On 2020-12-23, the mean latency was 1.22 seconds (!); min 0.4, median 1.0, max 3.5. Mean transfer time was 1.9; min 0, median 0.04, max 118 (!!!).

Things got really slow on 2020-12-23 for both latency and throughput. Maybe it was just an odd coincidence that this happened the same day we received notice of the new rate limiting algorithm. I'm curious to see what happens tomorrow.

DTN_Gary_Stephen
-DTN Evangelist-
Posts: 180
Joined: Jul 3, 2019


Posted: Dec 28, 2020 09:50 AM          Msg. 7 of 14
Quote: So I'm curious as to whether your intent is to limit the rate at which requests are initiated, or the bandwidth demand on the servers.


It's to limit the rate at which requests are initiated. If your software works as you describe - by not sending the next request until the last one is complete - then you should never afoul of the limit.


Sincerely,
Gary Stephen
DTN IQFeed Implementation Support Specialist

Edited by DTN_Gary_Stephen on Dec 28, 2020 at 09:50 AM

taa_dtn
-DTN Evangelist-
Posts: 133
Joined: May 7, 2004


Posted: Dec 28, 2020 10:39 AM          Msg. 8 of 14
Hi, Gary. Thanks for the update!

Just to clarify, is the rate limit per-connection, or per-IP-address (or some other key)? Since I have multiple threads issuing requests on separate connections, there are conditions under which more than 50 requests could be issued over the course of a second for all the connections in aggregate, though not for any individual connection.

I implemented a request-rate limiter last week, just in case. Maybe the observed slowdown was unrelated to the changes at your end. We'll see what happens today.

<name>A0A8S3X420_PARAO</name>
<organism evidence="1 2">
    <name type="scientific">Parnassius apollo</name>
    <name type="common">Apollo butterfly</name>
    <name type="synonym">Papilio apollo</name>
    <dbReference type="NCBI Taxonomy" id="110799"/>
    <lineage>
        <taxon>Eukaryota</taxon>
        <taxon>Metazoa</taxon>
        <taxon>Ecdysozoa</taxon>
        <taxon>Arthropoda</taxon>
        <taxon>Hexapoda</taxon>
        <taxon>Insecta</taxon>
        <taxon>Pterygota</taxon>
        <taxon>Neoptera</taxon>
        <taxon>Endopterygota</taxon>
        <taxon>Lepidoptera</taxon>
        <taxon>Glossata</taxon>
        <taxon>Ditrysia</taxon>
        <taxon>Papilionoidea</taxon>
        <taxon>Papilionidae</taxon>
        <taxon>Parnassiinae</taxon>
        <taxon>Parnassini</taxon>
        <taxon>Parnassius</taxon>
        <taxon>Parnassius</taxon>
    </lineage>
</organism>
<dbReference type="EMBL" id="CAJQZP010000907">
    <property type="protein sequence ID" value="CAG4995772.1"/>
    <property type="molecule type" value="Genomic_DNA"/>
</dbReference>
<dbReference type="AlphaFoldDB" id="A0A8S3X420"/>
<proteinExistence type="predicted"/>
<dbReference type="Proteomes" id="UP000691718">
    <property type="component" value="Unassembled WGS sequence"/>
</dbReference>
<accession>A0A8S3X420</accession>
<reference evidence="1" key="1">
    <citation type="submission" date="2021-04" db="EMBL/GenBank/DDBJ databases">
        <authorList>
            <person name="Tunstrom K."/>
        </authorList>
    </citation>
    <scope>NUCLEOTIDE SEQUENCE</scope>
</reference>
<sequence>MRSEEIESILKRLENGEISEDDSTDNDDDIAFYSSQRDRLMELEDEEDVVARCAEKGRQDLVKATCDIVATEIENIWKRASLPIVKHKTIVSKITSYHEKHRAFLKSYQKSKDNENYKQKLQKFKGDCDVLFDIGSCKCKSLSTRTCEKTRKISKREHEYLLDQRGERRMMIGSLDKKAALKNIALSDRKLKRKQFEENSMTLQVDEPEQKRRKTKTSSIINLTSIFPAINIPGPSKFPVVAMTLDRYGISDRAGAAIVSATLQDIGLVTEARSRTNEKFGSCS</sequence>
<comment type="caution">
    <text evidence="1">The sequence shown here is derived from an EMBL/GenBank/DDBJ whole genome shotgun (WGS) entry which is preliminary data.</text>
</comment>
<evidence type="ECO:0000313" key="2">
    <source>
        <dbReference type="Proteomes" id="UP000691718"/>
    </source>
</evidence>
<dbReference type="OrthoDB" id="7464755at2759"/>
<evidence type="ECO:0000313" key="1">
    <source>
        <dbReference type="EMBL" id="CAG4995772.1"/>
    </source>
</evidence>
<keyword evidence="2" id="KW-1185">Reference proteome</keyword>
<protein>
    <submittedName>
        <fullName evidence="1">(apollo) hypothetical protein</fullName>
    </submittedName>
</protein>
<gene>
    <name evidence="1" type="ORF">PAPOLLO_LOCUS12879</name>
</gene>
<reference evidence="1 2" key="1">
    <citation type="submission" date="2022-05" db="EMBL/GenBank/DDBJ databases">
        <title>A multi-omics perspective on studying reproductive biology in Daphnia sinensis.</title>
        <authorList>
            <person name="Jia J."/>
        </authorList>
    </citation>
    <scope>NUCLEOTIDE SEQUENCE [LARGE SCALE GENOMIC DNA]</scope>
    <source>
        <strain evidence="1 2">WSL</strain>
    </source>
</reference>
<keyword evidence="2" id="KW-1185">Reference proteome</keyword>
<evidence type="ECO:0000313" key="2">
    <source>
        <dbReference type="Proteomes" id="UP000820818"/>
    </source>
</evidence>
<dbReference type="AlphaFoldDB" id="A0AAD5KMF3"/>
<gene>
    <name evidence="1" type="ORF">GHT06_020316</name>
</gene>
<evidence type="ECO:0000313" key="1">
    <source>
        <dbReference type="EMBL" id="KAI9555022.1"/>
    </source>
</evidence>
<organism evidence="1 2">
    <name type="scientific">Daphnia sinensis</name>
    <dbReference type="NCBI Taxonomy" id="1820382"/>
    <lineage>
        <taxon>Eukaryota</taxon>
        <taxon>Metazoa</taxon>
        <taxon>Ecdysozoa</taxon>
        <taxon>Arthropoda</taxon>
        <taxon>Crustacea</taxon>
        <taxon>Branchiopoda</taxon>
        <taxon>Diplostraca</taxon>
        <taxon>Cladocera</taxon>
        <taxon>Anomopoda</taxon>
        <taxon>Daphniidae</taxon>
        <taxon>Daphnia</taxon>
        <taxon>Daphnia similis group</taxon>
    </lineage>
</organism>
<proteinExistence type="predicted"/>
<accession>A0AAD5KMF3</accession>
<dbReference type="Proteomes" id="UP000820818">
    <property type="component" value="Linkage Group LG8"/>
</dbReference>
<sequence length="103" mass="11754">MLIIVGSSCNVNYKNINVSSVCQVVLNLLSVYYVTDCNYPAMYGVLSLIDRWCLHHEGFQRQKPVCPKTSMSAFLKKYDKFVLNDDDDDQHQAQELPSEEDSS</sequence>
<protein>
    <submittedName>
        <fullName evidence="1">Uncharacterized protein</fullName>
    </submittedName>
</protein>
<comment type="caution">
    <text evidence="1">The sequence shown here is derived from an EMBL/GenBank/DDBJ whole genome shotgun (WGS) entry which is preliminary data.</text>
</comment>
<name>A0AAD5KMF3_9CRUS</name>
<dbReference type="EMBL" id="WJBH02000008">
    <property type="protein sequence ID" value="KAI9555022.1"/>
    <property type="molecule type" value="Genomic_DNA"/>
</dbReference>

taa_dtn
-DTN Evangelist-
Posts: 133
Joined: May 7, 2004


Posted: Dec 28, 2020 06:12 PM          Msg. 9 of 14
Back to normal performance levels today.

mathpaquette
-Interested User-
Posts: 22
Joined: May 18, 2018


Posted: Dec 30, 2020 09:31 PM          Msg. 10 of 14
Hello everyone,

Just to inform you that I released IQFeed.CSharpApiClient 2.6.0 with the required change in order to limit 50 requests per second to avoid potential exception.

https://www.nuget.org/packages/IQFeed.CSharpApiClient/2.6.0

Code:
https://github.com/mathpaquette/IQFeed.CSharpApiClient/commit/cc28fa80b009e048065cb9f6cccf1a97a9482132


Please review or comment.
Mathieu

freemind
-Interested User-
Posts: 7
Joined: Jun 27, 2017


Posted: Jan 16, 2021 09:37 AM          Msg. 11 of 14
My changes with 2.6.0 works well but you need to limit to 8 concurrent clients. For some reasons, passed this limit, even with the throttler in place, I'm getting ErrorMessage: Too many simultaneous history requests., MessageTrace: E,Too many simultaneous history requests.,

Hope this helps.
Mathieu
Edited by freemind on Jan 16, 2021 at 09:38 AM

DTN_Gary_Stephen
-DTN Evangelist-
Posts: 180
Joined: Jul 3, 2019


Posted: Jan 18, 2021 04:40 PM          Msg. 12 of 14
For the record, the number of concurrent clients shouldn't be a factor. The server limits you to a total of 50 requests per second, no matter how many concurrent clients the requests are spread across. Let me know if you want me to dig deeper on this.

Sincerely,
Gary Stephen
DTN IQFeed Implementation Support Specialist

freemind
-Interested User-
Posts: 7
Joined: Jun 27, 2017


Posted: Jan 20, 2021 05:20 AM          Msg. 13 of 14
That's strange. I believe your limit is a little bit behind 50 requests per second. I mean it should be less than 50 not equal to 50. My code has been well tested and I'm using high precision timers in order to throttle the output and using 50 triggers the exception. Received confirmation from others that adjusting it a little below fixed the issue.

I'll let you know once I have more info.
Thanks,
Mathieu

taa_dtn
-DTN Evangelist-
Posts: 133
Joined: May 7, 2004


Posted: Feb 4, 2021 10:10 PM          Msg. 14 of 14
Just FYI, today I was seeing the response '!ERROR! Unknown Server Error code 0.' during history fetch from servers in the IP range 66.112.156.0/24. This occurred repeatably. I worked around it by adding a small delay between history requests.